“Not my problem,” she said flatly. “You should be more worried about what I’m going to do to you right now.”

The Stockade looked around frantically, seeing no help. The bounty hunter, the henchman, and the guy he just threatened to cut up to send a message only minutes ago. Any of his boys he may have had waiting for him out back were also going to be late to this party.

“Bind his hands,” Roxy interrupted, “but be sure to leave his thumbs free.”

Stockade actually wailed and scuttled back against the wall the instant Shades touched the duct tape to his skin.

“Fine! You win, you crazy bitch!” he panted. “Fuck, I don’t really know anything, dammit! Even the Crays don’t seem to know who he is…”

“Not good enough.”

“I’m serious!” he insisted. “Word on the street is, he’s some hooded guy who never shows his face. Wears some weird gloves, probably a weapon of some kind… Nobody knows his name, and nobody’s figured out where he’s gettin’ all his shit, or how he’s movin’ it past the Port Authority… I swear I don’t know anything else… Please…”

“Very well,” Roxy waved her pistol toward the door, “seems nobody knows anything about our mystery dealer. If you move your ass and dummy up before you step out, your friends might just be none the wiser about our little chat. It’s more than you deserve, so consider this a reward for giving me a straight answer before things got ugly.”

Shades barely stumbled aside as the Stockade scrambled out the door.

“Remind me not to piss you off,” he remarked, covering Justin as he shut the door.

“Lighten up,” Roxy shrugged, “even I have idea what I was gonna do with that crap. It’s never come to that. If he’d called my bluff after you bound him, I would’ve asked for a lighter or a candle, and that always does it. A little psychology lesson:

“The more outlandish the stuff you call for, the more most people’s imaginations run wild trying to figure out what you’re going to do. I’m not even sure I want to know what he thought I was planning to do with that. Still, from the look on your face, Justin, you must’ve seen some shit wherever you came from.”

“Uh, yeah…” For his part, Justin was still trying to work some moisture back into his mouth.

“Remember, most gang members are cowards by nature,” Roxy told him, “that’s why they run in packs. They may bark loud when they’re together, but most whimper when you catch them alone. They remember all the shitty things they’ve done to others, and fear having it done to them.”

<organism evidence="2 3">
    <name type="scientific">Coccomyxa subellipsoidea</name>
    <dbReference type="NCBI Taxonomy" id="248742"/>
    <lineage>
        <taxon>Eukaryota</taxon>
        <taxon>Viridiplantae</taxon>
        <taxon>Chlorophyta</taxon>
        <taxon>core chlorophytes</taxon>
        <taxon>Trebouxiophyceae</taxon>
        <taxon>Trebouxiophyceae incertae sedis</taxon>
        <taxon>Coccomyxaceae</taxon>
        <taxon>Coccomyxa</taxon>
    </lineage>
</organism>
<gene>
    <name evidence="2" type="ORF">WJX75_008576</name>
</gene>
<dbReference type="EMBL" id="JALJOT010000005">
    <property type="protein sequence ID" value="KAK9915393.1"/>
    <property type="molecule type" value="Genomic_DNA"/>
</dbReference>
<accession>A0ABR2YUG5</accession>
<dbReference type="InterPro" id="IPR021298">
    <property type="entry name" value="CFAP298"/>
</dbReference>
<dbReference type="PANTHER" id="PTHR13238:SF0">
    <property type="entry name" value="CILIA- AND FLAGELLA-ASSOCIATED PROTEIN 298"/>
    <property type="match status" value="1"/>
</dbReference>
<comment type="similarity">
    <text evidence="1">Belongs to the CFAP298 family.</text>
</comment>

“I see…” Shades found himself pondering all the other things that would have been useful to know about a decade ago, when he was New Meat at a new school, even in a rural setting with no gangs to speak of.

“Now,” she told Justin as she led the way back out, “we just need you to attend their little job interview, so we can get some information about our mysterious salvage smuggler. But for now, I need you to look scared. Like I just threatened to do whatever you thought I was going to do to that other guy. Unless I approach you first, from now on, the only place we meet is at the ship. I don’t know how long that getup will fool anyone, but I’d recommend wearing it only when you’re on the job. And Shades, I’ll need you to keep acting like you’re my henchman.”

Seeing both of their expressions, she nodded.


As they came down the stairs, Roxy grabbed Justin by the collar of his duster, shoving him at one of the empty tables.

“Now,” she said as she sent him packing, “don’t ever waste my time like that again!”

And he certainly looked irked enough to play the part, glaring over his shoulder at her as he staggered away, straightening his coat indignantly.

“Now that that’s settled,” she said, turning back to Shades, “let’s see if we can’t find some real leads out there.”

And Shades followed, for his part trying not to dwell on the earful he was going to about this episode back at the ship later.